2. Course Information
|Under the 🌐 All Curriculum tab of your internal, private Atlas site, you will find links to Browse, Adopted Standards, and References. When customizing your public site, you have the ability to customize this tab to include a variety of different collections of information for your stakeholders. Schools should also consider how much detail about each course they would like to share, including course titles and teacher information. Here are three of the most common ways that schools display their course information.|
Many schools opt to include a bank of course descriptions in their public site. When designing curriculum, Atlas provides a field for a course description for every course and unit. Users can use the same filtering features to explore grade levels and content areas and read the descriptions of each course without the details of the unit calendar or curriculum map.
Another option schools may choose to include their adopted standards as a feature of their public sites. This will provide a set of dropdown menus for users. They will be able to select the content area standard set, then narrow to a specified grade level or band, and if the standard set is broken down by strand, a dropdown menu including these will appear as well.
Schools may also consider including a 📊 Reports tab to their public site, giving access to some or all of the reporting features to help stakeholders review their curriculum through a variety of filters and data representations. This feature may be especially useful if one of your target audiences is an accreditation body who would need to review specific groups of curriculum maps or certain components across multiple courses.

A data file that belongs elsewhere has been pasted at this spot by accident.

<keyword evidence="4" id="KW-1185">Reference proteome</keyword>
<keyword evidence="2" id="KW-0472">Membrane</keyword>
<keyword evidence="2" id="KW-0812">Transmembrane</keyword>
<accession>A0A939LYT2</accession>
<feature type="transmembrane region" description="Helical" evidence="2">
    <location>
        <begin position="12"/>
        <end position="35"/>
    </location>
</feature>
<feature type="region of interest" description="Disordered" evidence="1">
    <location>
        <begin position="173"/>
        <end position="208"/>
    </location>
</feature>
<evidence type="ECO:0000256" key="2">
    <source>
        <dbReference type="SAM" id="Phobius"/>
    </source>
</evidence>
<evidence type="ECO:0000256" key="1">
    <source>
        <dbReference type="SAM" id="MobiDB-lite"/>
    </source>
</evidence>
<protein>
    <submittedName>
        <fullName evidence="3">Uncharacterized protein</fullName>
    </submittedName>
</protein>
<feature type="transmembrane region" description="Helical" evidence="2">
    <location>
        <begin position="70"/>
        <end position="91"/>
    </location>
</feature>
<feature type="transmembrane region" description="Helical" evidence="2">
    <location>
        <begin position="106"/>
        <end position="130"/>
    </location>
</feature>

3. Leveraging of Atlas Features
|As your teams work in Atlas behind the scenes, they should do so with the public site in mind. As courses and units are developed, utilize the draft feature to keep units hidden from the public site until they are completed and approved.|
|Designers should also consider utilizing the formatting features in their curriculum mapping to help guide their stakeholders, such as color coding units of focus and/or activating the Standards Status Management feature to highlight focused standards in units|
Schools should also consider their individual unit templates and what components of those are important to share on the public site. Each unit template is customized to meet the individual needs of the school, and can be customized even further to share out only key components with the public. For example, if it is important to share the adopted standards of a course and the common assessments targeting those standards, but the remaining components of the lesson aren’t necessary for the target audience, those can remain hidden across the curriculum published to the public site.
|Lastly, If there is more than one map per course, schools should determine which version should be shared. If there are multiple levels or versions of a single course map available on the public site for outside users, there may be confusion about which is the actual map being taught in a classroom. If there are multiple maps for a course because there are multiple teachers with unique components that you would like made public, consider ensuring that there is distinctive identifying information in the course description or in including teacher information.|